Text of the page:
Labor is different for every woman. Some people have painless births, some people want medication at the first sign of a contraction. Some people experience great pleasure during labor. What is true for nearly every woman is that as vivid as childbirth is in the moment, you start forgetting what it was really like very quickly after birth. Try to remember the feeling of a contraction a few days or weeks afterwards and you’ll realize that your memory has become quite fuzzy. Wait a few more months and you might not have any recollection at all of this experience that was so all-consuming while it was happening. These are a few of my thoughts on what labor felt like for me, mostly written down a few weeks postpartum. Ready my full birth story here.
On the one hand, it’s the worst thing you’ll ever go through. On the other hand, it’s just PAIN. Pain that is Purposeful, Anticipated, Intermittent, and Normal. It hurts a lot, but it passes, and then it doesn’t hurt anymore. And, if all goes well, you get to hold your baby at the end, which is an amazing motivator.
**If you don’t actually want to know what labor really felt like for me, you can stop reading now, cause I’m really going to tell you truthfully. Fair warning.**
Labor contractions felt like my insides were turning to stone, extremely heavy stone, and the force of gravity pushed that heavy stone inside me down with immense pressure onto everything—my cervix, pelvis, bladder, sacrum, spine, rectum. Sharp. Hard-Edged. Solid. The most pressure my body has ever sensed. Not pressure like a blood pressure cuff–more like pinned-under-a-boulder pressure. I’m not saying this to scare people–I’m just trying to be accurate. I got through it, you can too. There’s actually quite a number of sensations at the same time. Now, seven months postpartum, I don’t have a body memory of how contractions felt in terms of musculature (as in, I can’t remember what it felt like in my uterus, specifically), but I can recall the bone-on-bone crushing sensation on the inside of my sit bones.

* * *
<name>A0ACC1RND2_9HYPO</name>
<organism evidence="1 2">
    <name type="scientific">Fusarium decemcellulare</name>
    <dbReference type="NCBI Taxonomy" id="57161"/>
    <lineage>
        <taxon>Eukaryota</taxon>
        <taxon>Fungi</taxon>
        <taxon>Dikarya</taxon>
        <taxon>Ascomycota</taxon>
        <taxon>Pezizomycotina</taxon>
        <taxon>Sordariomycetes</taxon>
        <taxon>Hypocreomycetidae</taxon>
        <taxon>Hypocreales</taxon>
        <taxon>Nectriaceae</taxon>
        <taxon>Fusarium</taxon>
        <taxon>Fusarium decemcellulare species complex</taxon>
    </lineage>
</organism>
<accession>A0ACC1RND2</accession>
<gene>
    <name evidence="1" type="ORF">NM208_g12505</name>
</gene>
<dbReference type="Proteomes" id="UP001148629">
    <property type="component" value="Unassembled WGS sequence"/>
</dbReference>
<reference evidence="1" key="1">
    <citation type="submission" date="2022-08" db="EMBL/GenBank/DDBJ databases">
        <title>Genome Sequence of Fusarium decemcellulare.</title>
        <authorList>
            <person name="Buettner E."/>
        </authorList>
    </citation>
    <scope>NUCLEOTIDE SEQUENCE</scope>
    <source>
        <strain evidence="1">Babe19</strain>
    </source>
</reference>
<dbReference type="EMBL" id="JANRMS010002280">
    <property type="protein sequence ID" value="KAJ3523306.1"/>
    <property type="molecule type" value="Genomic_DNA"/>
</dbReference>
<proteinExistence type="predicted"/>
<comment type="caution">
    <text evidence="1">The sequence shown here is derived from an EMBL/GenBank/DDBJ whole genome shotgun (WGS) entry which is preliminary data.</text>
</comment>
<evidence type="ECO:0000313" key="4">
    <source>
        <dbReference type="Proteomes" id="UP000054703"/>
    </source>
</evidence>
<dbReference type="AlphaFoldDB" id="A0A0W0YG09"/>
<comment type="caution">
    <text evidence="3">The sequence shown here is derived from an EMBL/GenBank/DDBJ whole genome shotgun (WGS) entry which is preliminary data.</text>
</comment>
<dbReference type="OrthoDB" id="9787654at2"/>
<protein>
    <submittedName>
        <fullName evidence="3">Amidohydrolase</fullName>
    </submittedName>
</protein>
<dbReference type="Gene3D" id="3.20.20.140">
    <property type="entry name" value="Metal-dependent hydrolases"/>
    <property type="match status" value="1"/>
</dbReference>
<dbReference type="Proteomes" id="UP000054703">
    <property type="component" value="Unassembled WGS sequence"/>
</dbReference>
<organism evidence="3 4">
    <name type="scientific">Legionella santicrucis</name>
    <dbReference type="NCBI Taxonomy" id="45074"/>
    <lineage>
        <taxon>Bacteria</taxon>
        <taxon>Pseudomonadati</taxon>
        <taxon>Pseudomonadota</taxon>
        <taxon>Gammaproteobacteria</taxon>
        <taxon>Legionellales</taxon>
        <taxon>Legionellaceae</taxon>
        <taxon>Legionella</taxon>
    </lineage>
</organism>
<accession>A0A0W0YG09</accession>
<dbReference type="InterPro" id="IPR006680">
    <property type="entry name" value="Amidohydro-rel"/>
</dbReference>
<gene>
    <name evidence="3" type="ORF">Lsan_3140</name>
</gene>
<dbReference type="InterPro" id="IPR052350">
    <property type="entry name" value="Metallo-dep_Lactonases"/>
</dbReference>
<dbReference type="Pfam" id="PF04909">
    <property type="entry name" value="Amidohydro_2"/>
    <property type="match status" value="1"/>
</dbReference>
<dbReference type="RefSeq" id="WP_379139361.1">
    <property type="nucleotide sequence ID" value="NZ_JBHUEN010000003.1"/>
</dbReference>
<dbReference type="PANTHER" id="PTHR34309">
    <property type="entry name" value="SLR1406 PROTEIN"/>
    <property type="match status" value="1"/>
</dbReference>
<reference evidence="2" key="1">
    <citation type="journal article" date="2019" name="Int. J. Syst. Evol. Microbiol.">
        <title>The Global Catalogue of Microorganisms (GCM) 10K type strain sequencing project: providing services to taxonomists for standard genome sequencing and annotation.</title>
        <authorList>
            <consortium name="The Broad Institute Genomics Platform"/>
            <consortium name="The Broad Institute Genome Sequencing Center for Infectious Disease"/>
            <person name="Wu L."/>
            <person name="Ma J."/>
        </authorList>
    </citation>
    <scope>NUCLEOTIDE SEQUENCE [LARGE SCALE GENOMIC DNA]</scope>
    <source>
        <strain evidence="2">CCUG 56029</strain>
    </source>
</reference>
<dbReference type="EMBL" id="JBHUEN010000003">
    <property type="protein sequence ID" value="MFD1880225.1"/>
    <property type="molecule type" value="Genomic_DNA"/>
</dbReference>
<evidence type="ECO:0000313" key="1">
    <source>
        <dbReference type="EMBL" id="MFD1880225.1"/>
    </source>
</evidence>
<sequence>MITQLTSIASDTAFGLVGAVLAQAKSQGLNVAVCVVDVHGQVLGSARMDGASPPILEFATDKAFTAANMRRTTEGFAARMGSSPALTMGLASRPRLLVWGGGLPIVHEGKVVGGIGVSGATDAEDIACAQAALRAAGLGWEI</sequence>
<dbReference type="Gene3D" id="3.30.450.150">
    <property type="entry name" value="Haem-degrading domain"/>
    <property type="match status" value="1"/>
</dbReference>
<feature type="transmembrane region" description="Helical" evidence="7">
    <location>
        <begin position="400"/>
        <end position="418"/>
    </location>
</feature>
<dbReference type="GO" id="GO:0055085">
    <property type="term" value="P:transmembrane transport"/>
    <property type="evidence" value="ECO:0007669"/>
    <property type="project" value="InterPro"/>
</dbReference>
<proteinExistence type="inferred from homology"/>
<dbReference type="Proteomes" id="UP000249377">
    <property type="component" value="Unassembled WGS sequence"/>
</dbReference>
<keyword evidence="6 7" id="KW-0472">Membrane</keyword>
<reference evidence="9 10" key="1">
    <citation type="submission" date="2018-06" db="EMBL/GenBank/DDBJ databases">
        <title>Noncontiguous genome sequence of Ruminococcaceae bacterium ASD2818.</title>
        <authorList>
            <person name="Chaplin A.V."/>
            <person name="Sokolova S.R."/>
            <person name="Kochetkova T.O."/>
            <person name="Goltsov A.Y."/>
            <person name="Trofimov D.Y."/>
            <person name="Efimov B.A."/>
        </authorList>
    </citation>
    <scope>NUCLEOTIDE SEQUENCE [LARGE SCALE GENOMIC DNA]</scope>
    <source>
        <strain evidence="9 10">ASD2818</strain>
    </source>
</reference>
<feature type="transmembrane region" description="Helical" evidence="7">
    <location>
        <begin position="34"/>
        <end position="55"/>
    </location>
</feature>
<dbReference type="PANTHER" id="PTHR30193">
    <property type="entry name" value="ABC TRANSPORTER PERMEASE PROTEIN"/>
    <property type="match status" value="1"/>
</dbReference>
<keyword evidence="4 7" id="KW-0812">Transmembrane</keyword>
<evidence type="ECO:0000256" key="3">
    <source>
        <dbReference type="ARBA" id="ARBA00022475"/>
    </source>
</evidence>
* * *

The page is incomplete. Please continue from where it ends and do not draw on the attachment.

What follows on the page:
Breathing doesn’t take away the pain, it just give your mind something to focus on to get through the contraction. Breathing and “sounding out” are things that can increase in volume and intensity as the sensations of the contractions peak, so it’s a helpful focal point to “stay on top” of the contraction.
Around four centimeters my doula asked me something like “What image or metaphor do you indentify your contractions with?” Even though she asked me this in between contractions, I was already in Laborland, and she was speaking a foreign language, one that I only understood a few words of, and could speak even fewer words of myself. The question was too complex for me to both process and answer, so I had to wait until after the next contraction to answer. “Wave” was the only word I could get out. No more complete sentences or complicated syntax for me. I had a baby to push out, and that was enough work for me to do. I didn’t have ANY extra attention for her question, which seemed pointless at the time. Don’t ask me anymore stupid questions I can’t answer, I thought.
Two times between 2 and 5 centimeters, I entered a contraction and my doula was still chatting or joking with someone else in the room, as if she hadn’t noticed that another contraction was starting. I needed silence during the contractions because any other voices was too distracting and would throw me off my breathing and rocking rhythm. The first time I said “Stop talking” as I continued my labor breathing and swaying. The second time it happened I shouted “Shut the fuck up!” and went right on with breathing and moaning through the contraction. Once it was over, I apologized for swearing at her, and she apologized for talking. It didn’t happen again.
The sensation of needing to push is a lot like having to poop. You probably will poop in the process. That’s ok.
Pushing your baby out of your vagina is a wild, unbelievable, seemingly impossible feat. But women do it everyday. Yes, there is a “ring of fire” feeling during crowning, and I felt that even though I had an epidural at that point. My baby was ten pounds, so I tore really bad, which I will write about in a different post.
Make as much noise as you need. Move in the ways that feel right. Trust your body. Don’t think about it too much. This is the time to let your mind take a back seat and let your body just do what it’s going to do. You do not have control over this process, and that is ok. Let go and breathe. Then breathe again. And again. And again.